For years, as a writer/artist, I have been curious about the evolution of the book—and, as technology requires us to be more fluent visually, there are more books of text and image published, graphic novels and memoirs, but also hand-made books, works from small and independent presses, and, more recently, in commercial publishing. I often experience these books as microcosms and mirrors of our cultures, and I see them as blurring the boundary and/or further linking the relationship between art and design. Some are telling us stories in new ways, and, I believe, are also a response to our need for them to be delivered to us differently. About her book Radioactive, writer, artist, designer, Lauren Redniss says she “designed everything: front cover, back cover, spine, endpages, all the pages in between. It was important to me that the design of Radioactive be as carefully considered as the written narrative and the artwork—to echo the story’s themes and to layer the book with meaning.” In my presentation, I’ll draw on work by Redniss, Jona Frank, Marian Bantjes, Maira Kaman, Christian Marclay/Steve Beresford, Siglio Press and others. I suggest that as technology makes us more visually aware and dependent, the joining of art and design in book-making offers us new ways of engaging stories relationally and (a) helps us integrate the reality of our multi-faceted, multi-layered lives and (b) gives us moments of tangible relief from the ongoing, unrelenting intangibility (and the insecurity it evokes) within our everyday experience.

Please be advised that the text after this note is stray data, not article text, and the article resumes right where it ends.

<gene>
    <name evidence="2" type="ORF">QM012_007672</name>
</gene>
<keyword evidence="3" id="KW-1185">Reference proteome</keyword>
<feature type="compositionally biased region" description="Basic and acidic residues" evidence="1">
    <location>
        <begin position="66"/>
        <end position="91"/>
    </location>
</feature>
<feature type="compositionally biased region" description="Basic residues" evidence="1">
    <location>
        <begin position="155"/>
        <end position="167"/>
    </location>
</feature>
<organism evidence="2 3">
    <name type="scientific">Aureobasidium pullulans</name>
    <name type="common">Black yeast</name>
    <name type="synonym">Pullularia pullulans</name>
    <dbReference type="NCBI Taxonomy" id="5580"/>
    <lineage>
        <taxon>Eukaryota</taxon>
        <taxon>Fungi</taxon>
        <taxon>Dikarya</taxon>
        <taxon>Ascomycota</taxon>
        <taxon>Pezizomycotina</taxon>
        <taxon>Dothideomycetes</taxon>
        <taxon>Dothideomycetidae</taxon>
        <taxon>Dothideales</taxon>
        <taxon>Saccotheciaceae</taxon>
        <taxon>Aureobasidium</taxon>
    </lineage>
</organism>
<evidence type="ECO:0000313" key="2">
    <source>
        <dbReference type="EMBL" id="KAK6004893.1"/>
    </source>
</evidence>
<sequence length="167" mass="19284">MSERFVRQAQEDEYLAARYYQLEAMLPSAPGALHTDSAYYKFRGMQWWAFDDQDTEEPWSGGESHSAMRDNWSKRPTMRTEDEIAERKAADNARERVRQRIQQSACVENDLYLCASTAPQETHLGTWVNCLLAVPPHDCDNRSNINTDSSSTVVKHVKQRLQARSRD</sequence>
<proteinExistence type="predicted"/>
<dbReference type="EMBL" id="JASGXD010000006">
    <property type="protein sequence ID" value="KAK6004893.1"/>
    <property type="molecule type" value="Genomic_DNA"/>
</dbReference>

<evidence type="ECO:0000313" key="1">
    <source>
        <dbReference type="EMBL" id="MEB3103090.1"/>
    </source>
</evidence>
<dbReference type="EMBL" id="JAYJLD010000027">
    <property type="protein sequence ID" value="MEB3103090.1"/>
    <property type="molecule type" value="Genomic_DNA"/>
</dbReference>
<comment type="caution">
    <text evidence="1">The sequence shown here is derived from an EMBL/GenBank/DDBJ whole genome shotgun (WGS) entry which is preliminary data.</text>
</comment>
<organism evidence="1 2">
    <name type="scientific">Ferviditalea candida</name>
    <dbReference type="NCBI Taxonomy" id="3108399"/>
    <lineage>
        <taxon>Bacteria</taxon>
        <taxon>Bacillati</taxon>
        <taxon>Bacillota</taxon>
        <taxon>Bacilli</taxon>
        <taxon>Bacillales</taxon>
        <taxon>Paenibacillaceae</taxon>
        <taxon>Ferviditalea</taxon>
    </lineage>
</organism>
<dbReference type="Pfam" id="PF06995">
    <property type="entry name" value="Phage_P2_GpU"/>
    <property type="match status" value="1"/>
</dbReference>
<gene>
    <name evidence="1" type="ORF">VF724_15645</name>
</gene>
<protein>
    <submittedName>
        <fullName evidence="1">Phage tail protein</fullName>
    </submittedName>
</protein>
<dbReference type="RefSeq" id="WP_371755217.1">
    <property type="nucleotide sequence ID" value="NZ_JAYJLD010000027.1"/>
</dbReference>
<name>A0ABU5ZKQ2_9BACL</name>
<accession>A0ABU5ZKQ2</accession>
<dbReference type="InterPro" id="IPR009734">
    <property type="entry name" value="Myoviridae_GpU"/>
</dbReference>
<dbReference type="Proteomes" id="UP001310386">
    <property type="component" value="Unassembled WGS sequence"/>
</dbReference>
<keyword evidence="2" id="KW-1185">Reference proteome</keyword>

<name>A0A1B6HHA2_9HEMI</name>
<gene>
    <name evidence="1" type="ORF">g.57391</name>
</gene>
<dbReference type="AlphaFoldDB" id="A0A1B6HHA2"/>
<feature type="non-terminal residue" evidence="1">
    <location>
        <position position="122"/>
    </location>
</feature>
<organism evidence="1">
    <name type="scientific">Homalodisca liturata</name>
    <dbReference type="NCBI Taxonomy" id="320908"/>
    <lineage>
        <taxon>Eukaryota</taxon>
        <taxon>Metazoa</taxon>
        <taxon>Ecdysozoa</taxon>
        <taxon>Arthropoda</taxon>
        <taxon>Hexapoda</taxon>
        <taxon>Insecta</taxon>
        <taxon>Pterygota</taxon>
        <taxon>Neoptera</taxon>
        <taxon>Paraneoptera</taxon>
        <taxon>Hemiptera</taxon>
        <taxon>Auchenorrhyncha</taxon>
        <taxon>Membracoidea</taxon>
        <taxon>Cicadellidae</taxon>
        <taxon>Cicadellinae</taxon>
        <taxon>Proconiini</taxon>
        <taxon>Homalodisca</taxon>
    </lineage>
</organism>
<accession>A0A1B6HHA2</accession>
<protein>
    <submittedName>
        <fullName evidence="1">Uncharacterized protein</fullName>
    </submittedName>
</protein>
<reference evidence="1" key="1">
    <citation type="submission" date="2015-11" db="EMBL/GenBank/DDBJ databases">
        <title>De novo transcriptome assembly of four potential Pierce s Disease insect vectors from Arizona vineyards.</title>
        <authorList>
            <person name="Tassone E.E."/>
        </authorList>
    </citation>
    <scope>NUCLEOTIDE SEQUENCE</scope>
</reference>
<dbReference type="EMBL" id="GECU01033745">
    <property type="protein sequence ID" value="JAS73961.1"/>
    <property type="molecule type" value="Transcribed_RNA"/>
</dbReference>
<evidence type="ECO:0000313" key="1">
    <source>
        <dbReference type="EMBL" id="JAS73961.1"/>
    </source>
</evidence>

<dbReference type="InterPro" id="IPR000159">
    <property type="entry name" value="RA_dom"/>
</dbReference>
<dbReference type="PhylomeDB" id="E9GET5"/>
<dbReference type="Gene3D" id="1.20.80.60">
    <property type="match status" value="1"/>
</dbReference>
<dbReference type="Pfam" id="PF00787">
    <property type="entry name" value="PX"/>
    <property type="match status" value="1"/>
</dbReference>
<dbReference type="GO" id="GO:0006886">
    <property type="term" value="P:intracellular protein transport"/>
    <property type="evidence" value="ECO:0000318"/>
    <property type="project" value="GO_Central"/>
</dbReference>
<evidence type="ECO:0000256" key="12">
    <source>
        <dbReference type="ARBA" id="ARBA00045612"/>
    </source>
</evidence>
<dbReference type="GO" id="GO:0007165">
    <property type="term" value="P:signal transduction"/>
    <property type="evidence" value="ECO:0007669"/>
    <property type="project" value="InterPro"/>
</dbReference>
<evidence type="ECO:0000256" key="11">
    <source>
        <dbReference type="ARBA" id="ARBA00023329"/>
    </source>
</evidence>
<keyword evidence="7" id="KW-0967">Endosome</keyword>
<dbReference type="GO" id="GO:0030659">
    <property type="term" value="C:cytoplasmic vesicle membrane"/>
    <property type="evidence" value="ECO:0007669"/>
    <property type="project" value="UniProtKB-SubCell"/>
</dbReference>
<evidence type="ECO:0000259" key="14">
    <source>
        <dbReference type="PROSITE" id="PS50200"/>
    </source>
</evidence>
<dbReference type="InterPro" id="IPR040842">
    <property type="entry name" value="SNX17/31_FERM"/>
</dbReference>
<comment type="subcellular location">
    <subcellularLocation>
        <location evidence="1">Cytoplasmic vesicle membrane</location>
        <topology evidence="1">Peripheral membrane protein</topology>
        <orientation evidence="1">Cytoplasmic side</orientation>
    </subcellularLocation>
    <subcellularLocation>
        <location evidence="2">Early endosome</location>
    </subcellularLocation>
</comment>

Department Chair and Program Chair, Interdisciplinary Arts and Integral Transpersonal Psychology, California Institute of Integral Studies (CIIS), California, United States
Art, Design, Text/Image, Narrative Arts, Interdisciplinary Arts